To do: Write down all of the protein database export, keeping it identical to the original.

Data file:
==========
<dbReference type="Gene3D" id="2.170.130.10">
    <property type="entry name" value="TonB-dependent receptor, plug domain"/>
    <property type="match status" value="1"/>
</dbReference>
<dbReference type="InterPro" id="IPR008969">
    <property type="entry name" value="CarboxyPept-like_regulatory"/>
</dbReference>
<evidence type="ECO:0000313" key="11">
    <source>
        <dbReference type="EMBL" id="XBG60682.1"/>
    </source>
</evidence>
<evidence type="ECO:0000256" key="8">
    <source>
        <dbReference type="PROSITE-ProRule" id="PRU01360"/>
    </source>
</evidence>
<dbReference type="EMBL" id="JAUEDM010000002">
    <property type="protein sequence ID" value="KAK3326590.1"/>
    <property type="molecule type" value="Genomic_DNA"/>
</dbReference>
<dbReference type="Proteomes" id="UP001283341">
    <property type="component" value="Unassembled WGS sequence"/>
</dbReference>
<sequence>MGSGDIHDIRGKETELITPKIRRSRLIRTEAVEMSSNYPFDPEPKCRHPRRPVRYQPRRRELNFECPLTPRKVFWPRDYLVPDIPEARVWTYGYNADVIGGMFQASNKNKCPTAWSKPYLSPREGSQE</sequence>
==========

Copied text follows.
<dbReference type="Gene3D" id="2.170.130.10">
    <property type="entry name" value="TonB-dependent receptor, plug domain"/>
    <property type="match status" value="1"/>
</dbReference>
<dbReference type="InterPro" id="IPR008969">
    <property type="entry name" value="CarboxyPept-like_regulatory"/>
</dbReference>
<evidence type="ECO:0000313" key="11">
    <source>
        <dbReference type="EMBL" id="XBG60682.1"/>
    </source>
</evidence>
<evidence type="ECO:0000256" key="8">
    <source>
        <dbReference type="PROSITE-ProRule" id="PRU01360"/>
    </source>
</evidence>
<dbReference type="EMBL" id="JAUEDM010000002">
    <property type="protein sequence ID" value="KAK3326590.1"/>
    <property type="molecule type" value="Genomic_DNA"/>
</dbReference>
<dbReference type="Proteomes" id="UP001283341">
    <property type="component" value="Unassembled WGS sequence"/>
</dbReference>
<sequence>MGSGDIHDIRGKETELITPKIRRSRLIRTEAVEMSSNYPFDPEPKCRHPRRPVRYQPRRRELNFECPLTPRKVFWPRDYLVPDIPEARVWTYGYNADVIGGMFQASNKNKCPTAWSKPYLSPREGSQE</sequence>